s. repeating the cycle as set out above.
2. The method of claim 1 which further comprises:
a. feeding the second working fluid through one or more heat exchangers to recover heat while heating this stream;
b. feeding the work expanded second stream to the mixing means;
c. mixing the streams to provide a combined working fluid stream;
d. cooling and condensing the combined working fluid stream by heat exchanging with a bulk heat sink such as ambient air or water; and
e. returning the combined working fluid stream to the feed-line of the low pressure pumping stage to provide the selected working fluid.
3. A method according to claim 1 wherein the selected working fluid is selected from the group consisting of ammonia and water; sulfur dioxide and water; mixed hydrocarbons; ammonia and brine; or sulfur dioxide and brine.
4. A method according to claim 1 wherein the selected working fluid comprises ammonia and water.
5. A method according to claim 3 wherein the selected working fluid consists essentially of ammonia and water.
6. A method according to claim 1 wherein the volatile component enriched stream is substantially a pure component.
7. A method of claim 1 wherein at least one of the heat exchange steps is carried out with a cross economizer type exchanger.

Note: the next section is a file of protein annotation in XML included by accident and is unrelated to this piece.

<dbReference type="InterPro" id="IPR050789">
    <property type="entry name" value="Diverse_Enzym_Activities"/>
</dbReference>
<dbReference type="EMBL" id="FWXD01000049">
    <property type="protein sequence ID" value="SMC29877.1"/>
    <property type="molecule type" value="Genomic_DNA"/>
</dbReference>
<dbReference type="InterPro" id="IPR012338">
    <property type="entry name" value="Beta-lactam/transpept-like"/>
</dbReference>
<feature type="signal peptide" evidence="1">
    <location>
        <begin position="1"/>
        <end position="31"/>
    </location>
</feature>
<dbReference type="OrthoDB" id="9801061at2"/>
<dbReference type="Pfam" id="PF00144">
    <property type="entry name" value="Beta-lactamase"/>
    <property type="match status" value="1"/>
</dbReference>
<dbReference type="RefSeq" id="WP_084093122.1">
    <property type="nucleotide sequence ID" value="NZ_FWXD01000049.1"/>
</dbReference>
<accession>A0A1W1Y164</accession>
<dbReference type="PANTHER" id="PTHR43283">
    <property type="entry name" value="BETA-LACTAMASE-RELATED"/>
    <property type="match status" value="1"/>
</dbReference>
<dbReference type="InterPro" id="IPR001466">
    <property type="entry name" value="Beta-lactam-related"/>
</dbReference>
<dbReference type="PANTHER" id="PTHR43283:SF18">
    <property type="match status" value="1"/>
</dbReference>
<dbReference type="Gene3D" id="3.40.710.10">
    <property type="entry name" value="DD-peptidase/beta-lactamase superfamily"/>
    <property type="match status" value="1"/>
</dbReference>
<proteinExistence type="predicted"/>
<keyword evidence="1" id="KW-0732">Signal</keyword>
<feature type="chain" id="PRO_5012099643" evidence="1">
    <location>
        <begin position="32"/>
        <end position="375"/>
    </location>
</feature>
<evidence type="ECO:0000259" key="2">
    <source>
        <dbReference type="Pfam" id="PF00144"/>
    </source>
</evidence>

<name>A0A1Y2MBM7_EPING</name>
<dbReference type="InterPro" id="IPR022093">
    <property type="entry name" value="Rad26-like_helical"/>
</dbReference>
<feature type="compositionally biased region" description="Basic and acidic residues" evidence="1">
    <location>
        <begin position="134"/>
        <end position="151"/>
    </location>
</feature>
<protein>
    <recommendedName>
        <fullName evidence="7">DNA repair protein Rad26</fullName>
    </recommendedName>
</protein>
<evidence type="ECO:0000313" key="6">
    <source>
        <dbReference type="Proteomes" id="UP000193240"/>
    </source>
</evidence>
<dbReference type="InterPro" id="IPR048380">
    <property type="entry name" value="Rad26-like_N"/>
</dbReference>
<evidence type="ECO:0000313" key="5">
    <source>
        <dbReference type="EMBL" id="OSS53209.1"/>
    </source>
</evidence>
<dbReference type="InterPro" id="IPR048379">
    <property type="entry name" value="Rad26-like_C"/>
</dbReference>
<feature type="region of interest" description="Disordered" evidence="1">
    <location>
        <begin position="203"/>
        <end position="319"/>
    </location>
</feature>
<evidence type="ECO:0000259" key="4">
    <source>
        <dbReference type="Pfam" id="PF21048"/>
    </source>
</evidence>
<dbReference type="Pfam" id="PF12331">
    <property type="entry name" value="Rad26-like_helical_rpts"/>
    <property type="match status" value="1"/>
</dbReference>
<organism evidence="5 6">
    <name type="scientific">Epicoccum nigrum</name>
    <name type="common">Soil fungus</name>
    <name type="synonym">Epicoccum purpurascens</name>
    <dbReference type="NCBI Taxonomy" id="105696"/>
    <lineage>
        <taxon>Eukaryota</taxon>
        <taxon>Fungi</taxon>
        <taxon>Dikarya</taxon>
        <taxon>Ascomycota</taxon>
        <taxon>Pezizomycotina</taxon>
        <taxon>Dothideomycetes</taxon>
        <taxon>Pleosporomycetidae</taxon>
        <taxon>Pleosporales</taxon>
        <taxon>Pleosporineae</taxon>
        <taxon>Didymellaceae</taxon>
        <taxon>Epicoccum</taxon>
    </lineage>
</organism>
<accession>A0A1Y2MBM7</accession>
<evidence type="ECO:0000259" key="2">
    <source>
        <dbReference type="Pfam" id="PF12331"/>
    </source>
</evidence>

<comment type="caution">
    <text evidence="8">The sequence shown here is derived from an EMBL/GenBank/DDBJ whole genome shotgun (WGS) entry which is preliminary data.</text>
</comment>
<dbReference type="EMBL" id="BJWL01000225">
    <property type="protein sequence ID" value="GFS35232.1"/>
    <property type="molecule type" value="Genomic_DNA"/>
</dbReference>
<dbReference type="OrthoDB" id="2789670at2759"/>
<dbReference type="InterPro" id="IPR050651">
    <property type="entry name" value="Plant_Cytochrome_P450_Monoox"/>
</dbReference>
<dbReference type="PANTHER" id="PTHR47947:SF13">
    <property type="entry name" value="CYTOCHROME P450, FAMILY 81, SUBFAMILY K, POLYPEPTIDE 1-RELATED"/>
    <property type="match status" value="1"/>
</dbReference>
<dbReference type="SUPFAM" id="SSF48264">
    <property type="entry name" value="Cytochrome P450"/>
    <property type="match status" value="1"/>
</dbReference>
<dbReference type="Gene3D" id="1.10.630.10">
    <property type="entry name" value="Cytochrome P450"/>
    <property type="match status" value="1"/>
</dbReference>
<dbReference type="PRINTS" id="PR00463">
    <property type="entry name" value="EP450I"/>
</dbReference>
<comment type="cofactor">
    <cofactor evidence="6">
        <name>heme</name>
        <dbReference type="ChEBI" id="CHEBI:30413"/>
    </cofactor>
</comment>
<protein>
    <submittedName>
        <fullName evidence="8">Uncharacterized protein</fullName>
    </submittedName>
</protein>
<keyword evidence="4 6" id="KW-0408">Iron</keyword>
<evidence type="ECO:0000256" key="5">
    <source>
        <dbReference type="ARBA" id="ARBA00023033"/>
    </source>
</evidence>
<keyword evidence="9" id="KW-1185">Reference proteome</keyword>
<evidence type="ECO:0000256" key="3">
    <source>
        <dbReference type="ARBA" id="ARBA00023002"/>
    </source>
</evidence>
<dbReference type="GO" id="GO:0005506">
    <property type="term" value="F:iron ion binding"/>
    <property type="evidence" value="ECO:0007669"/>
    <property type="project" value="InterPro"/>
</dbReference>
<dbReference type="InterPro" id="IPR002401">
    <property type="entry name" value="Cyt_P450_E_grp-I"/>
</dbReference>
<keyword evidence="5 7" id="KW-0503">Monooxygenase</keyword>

8. A method according to claim 1 further comprising feeding the expanded volatile component enriched stream to a second mixing means and feeding a third component into the second mixing means to provide a mixed components stream and feeding the mixed components stream to a refrigerant condenser, separating the mixed components and recycling the separated components.
9. A method according to claim 1 further comprising providing multiple expansion means in series relationship and expanding the volatile component to provide a series of partially condensed working fluid intermediate fractions and passing such intermediate fractions to a reboiler.
10. An energy recovery apparatus that comprises:
a. fluid conduit means connecting all components listed below;
b. a vessel for receiving a working fluid;
c. a dividing means positioned between said vessel and a low pressure pumping means;
d. a low pressure pumping means connected to receive a divided portion of a working fluid and connected on the pressure side to a first heat transfer means;
e. a separation means operably connected to the first heat transfer means and configured to separate a more volatile component of the working fluid from a less volatile component of the working fluid, having a discharge point for discharging a separated more volatile component and a discharge point for the less volatile component;